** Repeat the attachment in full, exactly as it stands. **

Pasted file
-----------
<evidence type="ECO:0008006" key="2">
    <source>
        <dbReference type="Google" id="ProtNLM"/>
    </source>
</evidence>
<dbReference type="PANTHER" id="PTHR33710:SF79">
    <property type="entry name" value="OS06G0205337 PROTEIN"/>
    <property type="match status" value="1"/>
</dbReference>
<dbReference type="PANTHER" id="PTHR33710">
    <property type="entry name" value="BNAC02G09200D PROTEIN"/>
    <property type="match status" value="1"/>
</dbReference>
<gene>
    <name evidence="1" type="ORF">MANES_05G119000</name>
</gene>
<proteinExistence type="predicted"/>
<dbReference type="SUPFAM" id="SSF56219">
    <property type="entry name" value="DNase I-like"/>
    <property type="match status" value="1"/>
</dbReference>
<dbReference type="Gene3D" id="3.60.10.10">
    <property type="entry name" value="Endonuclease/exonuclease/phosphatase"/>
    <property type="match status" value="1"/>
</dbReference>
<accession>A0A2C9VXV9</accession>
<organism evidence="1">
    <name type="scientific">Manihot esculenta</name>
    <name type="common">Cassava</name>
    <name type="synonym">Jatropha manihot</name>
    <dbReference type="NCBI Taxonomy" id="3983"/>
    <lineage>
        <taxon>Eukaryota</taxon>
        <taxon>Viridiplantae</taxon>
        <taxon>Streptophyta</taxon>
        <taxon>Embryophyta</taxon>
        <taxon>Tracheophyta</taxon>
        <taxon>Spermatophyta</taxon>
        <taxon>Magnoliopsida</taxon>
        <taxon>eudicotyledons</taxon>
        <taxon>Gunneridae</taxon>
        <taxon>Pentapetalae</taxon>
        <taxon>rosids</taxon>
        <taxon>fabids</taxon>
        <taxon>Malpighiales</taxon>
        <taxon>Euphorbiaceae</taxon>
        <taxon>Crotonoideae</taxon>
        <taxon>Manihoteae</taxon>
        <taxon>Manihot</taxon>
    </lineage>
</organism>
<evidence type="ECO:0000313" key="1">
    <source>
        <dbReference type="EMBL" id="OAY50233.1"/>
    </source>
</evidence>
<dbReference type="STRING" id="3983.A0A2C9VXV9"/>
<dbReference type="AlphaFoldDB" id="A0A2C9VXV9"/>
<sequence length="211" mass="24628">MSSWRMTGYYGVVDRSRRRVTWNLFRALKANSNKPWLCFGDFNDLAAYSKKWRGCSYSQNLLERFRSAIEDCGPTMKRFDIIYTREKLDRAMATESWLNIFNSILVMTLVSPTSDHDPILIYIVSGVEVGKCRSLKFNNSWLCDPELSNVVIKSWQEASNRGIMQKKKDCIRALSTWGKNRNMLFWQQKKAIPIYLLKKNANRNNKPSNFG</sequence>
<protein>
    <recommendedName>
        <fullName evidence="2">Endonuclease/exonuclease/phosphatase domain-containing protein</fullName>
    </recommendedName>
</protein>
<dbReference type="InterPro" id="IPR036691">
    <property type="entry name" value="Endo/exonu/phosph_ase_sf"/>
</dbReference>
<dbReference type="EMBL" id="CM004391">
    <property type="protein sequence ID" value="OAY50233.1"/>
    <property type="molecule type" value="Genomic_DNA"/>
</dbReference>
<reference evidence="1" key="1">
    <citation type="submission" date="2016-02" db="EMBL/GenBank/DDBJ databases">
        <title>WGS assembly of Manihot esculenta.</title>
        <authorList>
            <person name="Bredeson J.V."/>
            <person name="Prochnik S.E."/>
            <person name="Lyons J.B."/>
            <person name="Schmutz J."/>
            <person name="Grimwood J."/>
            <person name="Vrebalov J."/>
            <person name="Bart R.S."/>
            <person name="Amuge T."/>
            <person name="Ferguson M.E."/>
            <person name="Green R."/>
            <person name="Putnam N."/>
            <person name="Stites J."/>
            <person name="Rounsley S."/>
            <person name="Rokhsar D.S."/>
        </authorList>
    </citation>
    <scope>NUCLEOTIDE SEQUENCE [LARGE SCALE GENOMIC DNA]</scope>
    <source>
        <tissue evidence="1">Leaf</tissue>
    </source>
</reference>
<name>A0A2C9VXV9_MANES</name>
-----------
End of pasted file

<evidence type="ECO:0008006" key="2">
    <source>
        <dbReference type="Google" id="ProtNLM"/>
    </source>
</evidence>
<dbReference type="PANTHER" id="PTHR33710:SF79">
    <property type="entry name" value="OS06G0205337 PROTEIN"/>
    <property type="match status" value="1"/>
</dbReference>
<dbReference type="PANTHER" id="PTHR33710">
    <property type="entry name" value="BNAC02G09200D PROTEIN"/>
    <property type="match status" value="1"/>
</dbReference>
<gene>
    <name evidence="1" type="ORF">MANES_05G119000</name>
</gene>
<proteinExistence type="predicted"/>
<dbReference type="SUPFAM" id="SSF56219">
    <property type="entry name" value="DNase I-like"/>
    <property type="match status" value="1"/>
</dbReference>
<dbReference type="Gene3D" id="3.60.10.10">
    <property type="entry name" value="Endonuclease/exonuclease/phosphatase"/>
    <property type="match status" value="1"/>
</dbReference>
<accession>A0A2C9VXV9</accession>
<organism evidence="1">
    <name type="scientific">Manihot esculenta</name>
    <name type="common">Cassava</name>
    <name type="synonym">Jatropha manihot</name>
    <dbReference type="NCBI Taxonomy" id="3983"/>
    <lineage>
        <taxon>Eukaryota</taxon>
        <taxon>Viridiplantae</taxon>
        <taxon>Streptophyta</taxon>
        <taxon>Embryophyta</taxon>
        <taxon>Tracheophyta</taxon>
        <taxon>Spermatophyta</taxon>
        <taxon>Magnoliopsida</taxon>
        <taxon>eudicotyledons</taxon>
        <taxon>Gunneridae</taxon>
        <taxon>Pentapetalae</taxon>
        <taxon>rosids</taxon>
        <taxon>fabids</taxon>
        <taxon>Malpighiales</taxon>
        <taxon>Euphorbiaceae</taxon>
        <taxon>Crotonoideae</taxon>
        <taxon>Manihoteae</taxon>
        <taxon>Manihot</taxon>
    </lineage>
</organism>
<evidence type="ECO:0000313" key="1">
    <source>
        <dbReference type="EMBL" id="OAY50233.1"/>
    </source>
</evidence>
<dbReference type="STRING" id="3983.A0A2C9VXV9"/>
<dbReference type="AlphaFoldDB" id="A0A2C9VXV9"/>
<sequence length="211" mass="24628">MSSWRMTGYYGVVDRSRRRVTWNLFRALKANSNKPWLCFGDFNDLAAYSKKWRGCSYSQNLLERFRSAIEDCGPTMKRFDIIYTREKLDRAMATESWLNIFNSILVMTLVSPTSDHDPILIYIVSGVEVGKCRSLKFNNSWLCDPELSNVVIKSWQEASNRGIMQKKKDCIRALSTWGKNRNMLFWQQKKAIPIYLLKKNANRNNKPSNFG</sequence>
<protein>
    <recommendedName>
        <fullName evidence="2">Endonuclease/exonuclease/phosphatase domain-containing protein</fullName>
    </recommendedName>
</protein>
<dbReference type="InterPro" id="IPR036691">
    <property type="entry name" value="Endo/exonu/phosph_ase_sf"/>
</dbReference>
<dbReference type="EMBL" id="CM004391">
    <property type="protein sequence ID" value="OAY50233.1"/>
    <property type="molecule type" value="Genomic_DNA"/>
</dbReference>
<reference evidence="1" key="1">
    <citation type="submission" date="2016-02" db="EMBL/GenBank/DDBJ databases">
        <title>WGS assembly of Manihot esculenta.</title>
        <authorList>
            <person name="Bredeson J.V."/>
            <person name="Prochnik S.E."/>
            <person name="Lyons J.B."/>
            <person name="Schmutz J."/>
            <person name="Grimwood J."/>
            <person name="Vrebalov J."/>
            <person name="Bart R.S."/>
            <person name="Amuge T."/>
            <person name="Ferguson M.E."/>
            <person name="Green R."/>
            <person name="Putnam N."/>
            <person name="Stites J."/>
            <person name="Rounsley S."/>
            <person name="Rokhsar D.S."/>
        </authorList>
    </citation>
    <scope>NUCLEOTIDE SEQUENCE [LARGE SCALE GENOMIC DNA]</scope>
    <source>
        <tissue evidence="1">Leaf</tissue>
    </source>
</reference>
<name>A0A2C9VXV9_MANES</name>